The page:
Category: Health & Care

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Please sir, can I have some more?

Sally Young

From the 1970s onward, successive governments have pulled back from the state provision of a nutritional meal. Remember “Thatcher the Milk Snatcher”? Usually the dogma was around the Nanny State – though I’m rather taken with David Baddiel’s comment that the ”people who most object to the Nanny State are nearly all brought up by nannies”. The growth of the food industry, junk food, consumer choice and fast food – also the drive of privatisation, reduction of council costs, crackdowns on benefits and the reduction in numbers of those entitled to Free School Meals resulted in a decimation of the school meals service.

Opinion

How bad recipes are deflecting attention from truthful debate

Louisa Britain

All in all, I would imagine you might just about be able to cover the full cost of this for ten pounds, if Aldi does sell a small chicken for £2 at all. Not being near enough to Aldi myself to just pop in, I rely on memory, which suggests that £3-4 is more likely. There are utensils to factor in. Do you have roasting tins, a stock pot, a reasonably good knife? Come to think of it, do you even have an oven and a hob?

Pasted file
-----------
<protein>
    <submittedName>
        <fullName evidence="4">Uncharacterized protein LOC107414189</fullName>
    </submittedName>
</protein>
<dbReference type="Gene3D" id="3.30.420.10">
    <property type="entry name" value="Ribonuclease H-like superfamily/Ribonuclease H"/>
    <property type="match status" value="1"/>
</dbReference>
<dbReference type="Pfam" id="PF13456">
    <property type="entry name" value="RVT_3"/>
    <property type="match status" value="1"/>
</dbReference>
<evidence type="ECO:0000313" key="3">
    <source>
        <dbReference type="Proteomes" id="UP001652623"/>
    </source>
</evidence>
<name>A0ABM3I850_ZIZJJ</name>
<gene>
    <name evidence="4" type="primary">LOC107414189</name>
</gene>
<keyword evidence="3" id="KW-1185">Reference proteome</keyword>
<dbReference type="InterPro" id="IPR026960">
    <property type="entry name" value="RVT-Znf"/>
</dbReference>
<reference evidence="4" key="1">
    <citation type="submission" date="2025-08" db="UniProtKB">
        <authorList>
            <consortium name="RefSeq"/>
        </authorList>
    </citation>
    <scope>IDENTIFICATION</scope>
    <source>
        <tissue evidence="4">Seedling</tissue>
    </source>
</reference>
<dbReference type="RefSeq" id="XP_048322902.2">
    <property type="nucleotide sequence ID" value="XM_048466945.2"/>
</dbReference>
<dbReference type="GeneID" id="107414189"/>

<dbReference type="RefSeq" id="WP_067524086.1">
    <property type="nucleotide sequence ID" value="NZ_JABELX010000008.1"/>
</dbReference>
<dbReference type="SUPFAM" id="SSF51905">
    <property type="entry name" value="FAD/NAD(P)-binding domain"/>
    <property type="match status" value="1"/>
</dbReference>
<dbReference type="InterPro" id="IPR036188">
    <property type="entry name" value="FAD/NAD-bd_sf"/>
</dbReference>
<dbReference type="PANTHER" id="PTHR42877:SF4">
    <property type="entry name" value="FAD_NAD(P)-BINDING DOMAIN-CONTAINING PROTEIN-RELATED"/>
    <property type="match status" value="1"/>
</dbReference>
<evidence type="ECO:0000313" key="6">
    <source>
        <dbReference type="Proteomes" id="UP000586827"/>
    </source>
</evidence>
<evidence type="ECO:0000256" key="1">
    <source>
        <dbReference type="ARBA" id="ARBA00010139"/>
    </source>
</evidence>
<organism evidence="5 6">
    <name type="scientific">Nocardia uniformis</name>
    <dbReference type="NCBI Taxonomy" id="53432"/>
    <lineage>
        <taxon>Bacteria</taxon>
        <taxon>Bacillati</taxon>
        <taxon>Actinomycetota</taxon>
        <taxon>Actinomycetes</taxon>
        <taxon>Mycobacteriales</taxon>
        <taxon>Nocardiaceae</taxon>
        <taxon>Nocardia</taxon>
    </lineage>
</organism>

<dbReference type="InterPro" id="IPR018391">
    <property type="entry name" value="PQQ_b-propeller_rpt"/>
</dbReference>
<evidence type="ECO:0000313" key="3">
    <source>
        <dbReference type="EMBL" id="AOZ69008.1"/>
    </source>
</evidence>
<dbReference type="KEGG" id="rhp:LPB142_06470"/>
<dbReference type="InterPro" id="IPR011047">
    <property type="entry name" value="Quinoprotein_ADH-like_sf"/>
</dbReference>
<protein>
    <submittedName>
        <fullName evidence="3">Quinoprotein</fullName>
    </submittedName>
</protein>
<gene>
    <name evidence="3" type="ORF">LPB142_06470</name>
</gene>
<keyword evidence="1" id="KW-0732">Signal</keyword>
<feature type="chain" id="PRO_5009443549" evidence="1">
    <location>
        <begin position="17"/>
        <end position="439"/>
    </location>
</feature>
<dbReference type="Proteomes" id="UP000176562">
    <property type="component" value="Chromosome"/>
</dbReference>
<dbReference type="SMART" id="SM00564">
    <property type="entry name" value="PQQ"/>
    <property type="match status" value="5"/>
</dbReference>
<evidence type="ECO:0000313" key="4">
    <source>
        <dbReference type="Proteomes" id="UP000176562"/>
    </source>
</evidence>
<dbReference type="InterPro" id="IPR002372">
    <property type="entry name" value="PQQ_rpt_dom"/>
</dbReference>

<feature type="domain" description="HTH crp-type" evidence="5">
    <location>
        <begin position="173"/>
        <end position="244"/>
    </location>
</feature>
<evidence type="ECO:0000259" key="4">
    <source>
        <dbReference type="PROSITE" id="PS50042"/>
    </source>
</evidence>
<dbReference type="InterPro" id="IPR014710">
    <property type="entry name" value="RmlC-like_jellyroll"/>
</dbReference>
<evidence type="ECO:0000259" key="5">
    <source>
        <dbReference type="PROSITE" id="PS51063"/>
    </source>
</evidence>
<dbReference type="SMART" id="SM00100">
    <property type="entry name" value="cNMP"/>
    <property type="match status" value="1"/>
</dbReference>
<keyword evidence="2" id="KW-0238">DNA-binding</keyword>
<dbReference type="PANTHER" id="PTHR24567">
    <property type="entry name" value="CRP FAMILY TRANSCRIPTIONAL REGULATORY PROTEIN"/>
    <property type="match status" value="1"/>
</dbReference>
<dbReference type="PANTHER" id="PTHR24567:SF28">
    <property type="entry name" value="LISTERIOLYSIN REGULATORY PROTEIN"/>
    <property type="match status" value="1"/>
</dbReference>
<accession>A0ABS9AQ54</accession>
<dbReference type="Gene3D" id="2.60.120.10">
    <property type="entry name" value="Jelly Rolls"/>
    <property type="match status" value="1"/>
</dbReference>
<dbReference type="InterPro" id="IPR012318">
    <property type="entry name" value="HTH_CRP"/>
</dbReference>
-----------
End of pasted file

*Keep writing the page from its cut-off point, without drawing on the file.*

New coronavirus exit strategy backed by MPs, scientists and health professionals launched today

Kate Bredin

The proposed first step, Control, sets out nine measures to reduce the R number (rate of transmission) below 1, including developing an effective national Find, Test, Trace, Isolate and Support (FTTIS) program; improving clarity of communication around measures required; organised clear media updates on local infection rates; devolving power back to local authorities to deal with local outbreaks; and full financial support for anyone required to self-isolate.